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If you’re anything like me, there’s probably a million things on your to-do list right now. They might range from big work deadlines and upcoming songwriting sessions to something as small as updating an event page with correct set times or remembering to do a weekly face mask. It doesn’t matter what’s on your list if you feel like a slave to your own productivity.
It can feel overwhelming, debilitating, and frustrating. How do you make sure everything actually gets done, and without sacrificing your own enjoyment in doing these things? Deadlines.
And how the heck do you set those? Well, considering we here at Soundfly help musicians of all types reach their goals every day, I have some thoughts on the matter. So here are my eight best tips for setting, and sticking to, deadlines.
1. Figure out what’s going wrong.
For starters, it’s important to figure out what has gone wrong in the past. Where were you in your plan when things started to go awry?
If you’re trying to change your pattern, the solution will depend on why you didn’t get things finished in the first place. Most often, people say that it tends to be one of three reasons: they get overwhelmed, they start procrastinating, or they didn’t give themselves adequate time (or manage their time) in the first place to complete their goals. Try to self-examine your tendencies if you want to start getting real about tackling the root of the problem.
2. Write a to-do list.
So maybe it’s you, maybe it’s not you; either way, you’re going to have to get organized!
I used to rely entirely on my weekly planner. More often than not, I ended up being overwhelmed by how many big projects were looming over me in school for example, and often ended up cramming things together last minute or doing nothing at all. I’ve since switched to daily to-do lists.
Writing down everything you’d like to accomplish on a whiteboard or chalkboard helps so you can always stay focused on the larger goals and missions, but keep a daily list of smaller, easier-to-complete tasks in a notebook or on post-its, so you can keep yourself on schedule without feeling overwhelmed. Breaking large goals down into smaller, actionable steps is scientifically proven to boost productivity and curb emotional burn out.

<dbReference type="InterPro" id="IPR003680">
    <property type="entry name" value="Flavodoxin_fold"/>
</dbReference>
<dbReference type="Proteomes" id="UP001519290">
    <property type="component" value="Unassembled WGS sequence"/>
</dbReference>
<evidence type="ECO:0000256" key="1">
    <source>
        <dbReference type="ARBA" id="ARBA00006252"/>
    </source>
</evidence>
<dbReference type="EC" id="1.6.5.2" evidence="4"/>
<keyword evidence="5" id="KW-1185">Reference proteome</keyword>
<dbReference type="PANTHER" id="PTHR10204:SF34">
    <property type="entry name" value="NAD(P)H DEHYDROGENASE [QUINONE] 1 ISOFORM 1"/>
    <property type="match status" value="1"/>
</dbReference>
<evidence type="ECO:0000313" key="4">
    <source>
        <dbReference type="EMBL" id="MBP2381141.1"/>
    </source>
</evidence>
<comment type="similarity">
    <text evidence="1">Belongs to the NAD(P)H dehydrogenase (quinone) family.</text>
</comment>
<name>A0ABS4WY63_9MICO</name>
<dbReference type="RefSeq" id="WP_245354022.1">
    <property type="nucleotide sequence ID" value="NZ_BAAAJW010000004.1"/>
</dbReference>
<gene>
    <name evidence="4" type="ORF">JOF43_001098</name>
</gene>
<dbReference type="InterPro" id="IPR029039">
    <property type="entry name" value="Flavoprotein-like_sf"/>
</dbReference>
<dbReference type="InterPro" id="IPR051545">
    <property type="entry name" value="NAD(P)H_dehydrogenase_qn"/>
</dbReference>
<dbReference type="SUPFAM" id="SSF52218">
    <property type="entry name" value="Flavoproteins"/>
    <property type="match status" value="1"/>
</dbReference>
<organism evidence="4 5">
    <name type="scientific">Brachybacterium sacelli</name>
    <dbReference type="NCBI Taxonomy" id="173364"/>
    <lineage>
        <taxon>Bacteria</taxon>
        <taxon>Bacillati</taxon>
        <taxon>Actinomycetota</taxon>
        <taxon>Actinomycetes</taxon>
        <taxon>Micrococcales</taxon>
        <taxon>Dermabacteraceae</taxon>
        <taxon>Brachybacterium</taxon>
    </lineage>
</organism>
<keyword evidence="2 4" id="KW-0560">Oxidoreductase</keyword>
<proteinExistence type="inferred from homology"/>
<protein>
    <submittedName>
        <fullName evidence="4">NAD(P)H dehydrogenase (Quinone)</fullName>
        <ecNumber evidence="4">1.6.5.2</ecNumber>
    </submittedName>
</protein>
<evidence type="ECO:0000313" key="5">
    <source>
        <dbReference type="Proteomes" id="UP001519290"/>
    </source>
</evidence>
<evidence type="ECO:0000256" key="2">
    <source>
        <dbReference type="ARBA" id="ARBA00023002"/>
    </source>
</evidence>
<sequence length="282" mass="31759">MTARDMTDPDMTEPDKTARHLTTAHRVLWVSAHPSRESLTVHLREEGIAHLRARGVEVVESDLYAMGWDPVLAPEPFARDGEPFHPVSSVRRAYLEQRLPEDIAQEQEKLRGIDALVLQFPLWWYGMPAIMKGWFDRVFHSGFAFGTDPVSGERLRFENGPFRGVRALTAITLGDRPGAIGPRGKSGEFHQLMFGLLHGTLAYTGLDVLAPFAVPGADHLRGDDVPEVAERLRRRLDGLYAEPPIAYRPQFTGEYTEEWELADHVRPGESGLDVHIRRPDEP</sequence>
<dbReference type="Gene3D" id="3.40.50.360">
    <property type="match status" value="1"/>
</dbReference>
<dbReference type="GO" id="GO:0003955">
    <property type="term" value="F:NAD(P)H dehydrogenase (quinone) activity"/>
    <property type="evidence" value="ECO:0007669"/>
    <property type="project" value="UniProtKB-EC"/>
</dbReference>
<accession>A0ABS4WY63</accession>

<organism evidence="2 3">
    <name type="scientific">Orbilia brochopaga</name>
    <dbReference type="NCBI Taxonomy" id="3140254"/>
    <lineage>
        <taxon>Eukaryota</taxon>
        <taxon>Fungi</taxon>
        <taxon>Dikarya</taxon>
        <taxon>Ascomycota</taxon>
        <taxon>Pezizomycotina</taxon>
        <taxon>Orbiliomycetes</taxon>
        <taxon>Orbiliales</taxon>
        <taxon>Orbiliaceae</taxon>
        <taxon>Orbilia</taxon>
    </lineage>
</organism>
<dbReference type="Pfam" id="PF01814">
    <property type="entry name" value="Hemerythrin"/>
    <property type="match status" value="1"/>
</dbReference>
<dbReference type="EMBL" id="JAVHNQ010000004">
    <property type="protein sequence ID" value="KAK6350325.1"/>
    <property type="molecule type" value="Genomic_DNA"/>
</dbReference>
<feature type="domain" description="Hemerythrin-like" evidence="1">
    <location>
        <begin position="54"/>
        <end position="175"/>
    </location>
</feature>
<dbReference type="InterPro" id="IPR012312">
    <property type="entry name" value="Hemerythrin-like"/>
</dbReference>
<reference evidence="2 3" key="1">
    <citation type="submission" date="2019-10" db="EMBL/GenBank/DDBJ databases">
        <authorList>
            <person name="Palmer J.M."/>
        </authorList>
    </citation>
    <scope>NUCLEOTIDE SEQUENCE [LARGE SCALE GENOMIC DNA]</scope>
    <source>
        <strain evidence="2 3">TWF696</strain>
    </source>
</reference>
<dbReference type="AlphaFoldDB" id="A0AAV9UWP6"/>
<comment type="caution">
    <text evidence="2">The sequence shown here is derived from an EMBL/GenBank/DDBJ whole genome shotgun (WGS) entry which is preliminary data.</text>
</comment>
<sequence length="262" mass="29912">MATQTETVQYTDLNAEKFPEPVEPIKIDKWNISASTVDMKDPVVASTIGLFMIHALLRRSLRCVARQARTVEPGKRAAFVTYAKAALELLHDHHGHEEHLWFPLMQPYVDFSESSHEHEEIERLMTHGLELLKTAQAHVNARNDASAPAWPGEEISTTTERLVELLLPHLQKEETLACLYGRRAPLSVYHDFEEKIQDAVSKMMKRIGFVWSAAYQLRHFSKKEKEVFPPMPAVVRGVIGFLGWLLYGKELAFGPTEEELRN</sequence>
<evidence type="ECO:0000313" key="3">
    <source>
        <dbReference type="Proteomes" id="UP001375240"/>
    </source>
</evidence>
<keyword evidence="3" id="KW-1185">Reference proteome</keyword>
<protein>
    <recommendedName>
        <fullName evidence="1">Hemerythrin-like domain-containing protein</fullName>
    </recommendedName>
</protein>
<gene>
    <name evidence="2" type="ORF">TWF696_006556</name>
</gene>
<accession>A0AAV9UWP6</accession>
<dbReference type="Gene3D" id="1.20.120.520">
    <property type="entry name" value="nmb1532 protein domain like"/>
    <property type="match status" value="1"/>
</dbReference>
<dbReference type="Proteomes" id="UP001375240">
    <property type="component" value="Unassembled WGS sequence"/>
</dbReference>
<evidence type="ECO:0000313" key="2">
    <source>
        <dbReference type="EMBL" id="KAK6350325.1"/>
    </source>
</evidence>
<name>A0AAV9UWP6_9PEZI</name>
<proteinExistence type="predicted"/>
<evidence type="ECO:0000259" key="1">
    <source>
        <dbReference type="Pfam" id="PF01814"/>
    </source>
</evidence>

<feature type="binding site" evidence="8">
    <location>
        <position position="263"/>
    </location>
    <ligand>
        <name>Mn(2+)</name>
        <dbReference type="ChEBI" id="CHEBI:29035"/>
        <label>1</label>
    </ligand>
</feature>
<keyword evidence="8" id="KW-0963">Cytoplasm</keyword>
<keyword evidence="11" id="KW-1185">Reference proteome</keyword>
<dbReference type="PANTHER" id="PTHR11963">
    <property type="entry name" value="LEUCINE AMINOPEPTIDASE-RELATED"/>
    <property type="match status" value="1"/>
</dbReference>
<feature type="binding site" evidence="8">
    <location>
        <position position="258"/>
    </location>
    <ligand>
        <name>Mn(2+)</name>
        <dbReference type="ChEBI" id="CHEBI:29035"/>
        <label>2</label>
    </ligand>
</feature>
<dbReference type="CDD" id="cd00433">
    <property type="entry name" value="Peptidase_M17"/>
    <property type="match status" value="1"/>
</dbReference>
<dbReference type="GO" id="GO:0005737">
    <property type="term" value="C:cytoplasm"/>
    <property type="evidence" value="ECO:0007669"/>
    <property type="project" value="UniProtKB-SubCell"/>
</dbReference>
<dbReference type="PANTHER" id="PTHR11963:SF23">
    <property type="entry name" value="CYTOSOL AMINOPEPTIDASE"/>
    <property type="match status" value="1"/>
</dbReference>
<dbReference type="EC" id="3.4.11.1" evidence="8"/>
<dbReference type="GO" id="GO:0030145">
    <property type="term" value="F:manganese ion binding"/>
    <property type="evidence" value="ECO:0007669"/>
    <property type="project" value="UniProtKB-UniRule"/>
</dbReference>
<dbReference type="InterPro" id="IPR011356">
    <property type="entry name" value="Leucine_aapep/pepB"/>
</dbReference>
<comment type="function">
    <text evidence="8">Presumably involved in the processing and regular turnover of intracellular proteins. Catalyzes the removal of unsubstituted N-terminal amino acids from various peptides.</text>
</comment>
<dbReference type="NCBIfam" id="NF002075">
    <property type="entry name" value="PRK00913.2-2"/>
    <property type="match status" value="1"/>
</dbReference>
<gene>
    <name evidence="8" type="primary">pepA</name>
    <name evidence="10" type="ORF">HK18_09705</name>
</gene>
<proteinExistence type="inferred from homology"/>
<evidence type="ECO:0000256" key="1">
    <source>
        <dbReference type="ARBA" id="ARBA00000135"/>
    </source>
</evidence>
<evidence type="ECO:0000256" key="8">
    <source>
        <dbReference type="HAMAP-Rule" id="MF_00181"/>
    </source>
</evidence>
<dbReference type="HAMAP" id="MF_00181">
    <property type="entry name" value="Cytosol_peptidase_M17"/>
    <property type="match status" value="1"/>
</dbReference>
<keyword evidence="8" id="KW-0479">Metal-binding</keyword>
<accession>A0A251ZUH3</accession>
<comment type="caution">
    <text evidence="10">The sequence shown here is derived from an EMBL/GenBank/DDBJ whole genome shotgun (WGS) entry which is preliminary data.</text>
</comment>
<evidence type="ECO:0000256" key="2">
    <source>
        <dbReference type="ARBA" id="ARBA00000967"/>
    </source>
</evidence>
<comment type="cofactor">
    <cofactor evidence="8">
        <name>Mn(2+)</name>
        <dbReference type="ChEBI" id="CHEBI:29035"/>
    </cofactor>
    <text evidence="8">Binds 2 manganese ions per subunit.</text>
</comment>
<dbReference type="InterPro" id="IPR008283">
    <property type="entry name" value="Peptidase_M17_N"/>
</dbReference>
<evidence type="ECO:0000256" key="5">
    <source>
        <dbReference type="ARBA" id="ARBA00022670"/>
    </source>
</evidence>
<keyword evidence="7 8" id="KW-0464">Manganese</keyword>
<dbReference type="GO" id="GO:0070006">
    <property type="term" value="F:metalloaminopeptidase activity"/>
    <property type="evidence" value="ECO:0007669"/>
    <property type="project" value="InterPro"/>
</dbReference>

But the thing is, this doesn’t only have to incorporate your goal-oriented tasks, it can include even the most routine parts of your day: going to the gym, calling your mom, sending an email to Bob in the accounting department, reading the latest article on Flypaper, whatever!
3. Be realistic about how long things take to get done.
Once you pen your to-do list, it’s time to get real, y’all.
If it usually takes you a week to finish tracking your demos, then you should give yourself a week to finish. It’s only going to stress you out and contribute to a growing lack of confidence if you give yourself two days for something that you should honestly be spending more time on.
This goes for how you break your list items down, too. If today is Monday and your impromptu deadline falls on next Sunday, then think of what little things you can tackle each day or night in order to make that deadline feel much more manageable. As long as you’re realistic about your personal abilities, you’ll have everything checked off on time with no added stress.
4. Keep a daily schedule.
Finding time to breathe can be a difficult thing in the 21st century. If you’re always juggling work, social lives, and personal creative projects, you may feel like there’s no time to achieve all the responsibilities on your plate.
But now that you have a to-do list, turning it into a schedule will help you maximize your available hours and minutes even further. Even if it’s just a few 10-minute time slots, being organized about breaking up your day between important tasks and fun ones (e.g., planning my dinner recipe for tonight, posting to social media, emailing an old friend), you’ll notice yourself being more productive with your time than if you hadn’t scheduled it out.
5. Create a designated workspace.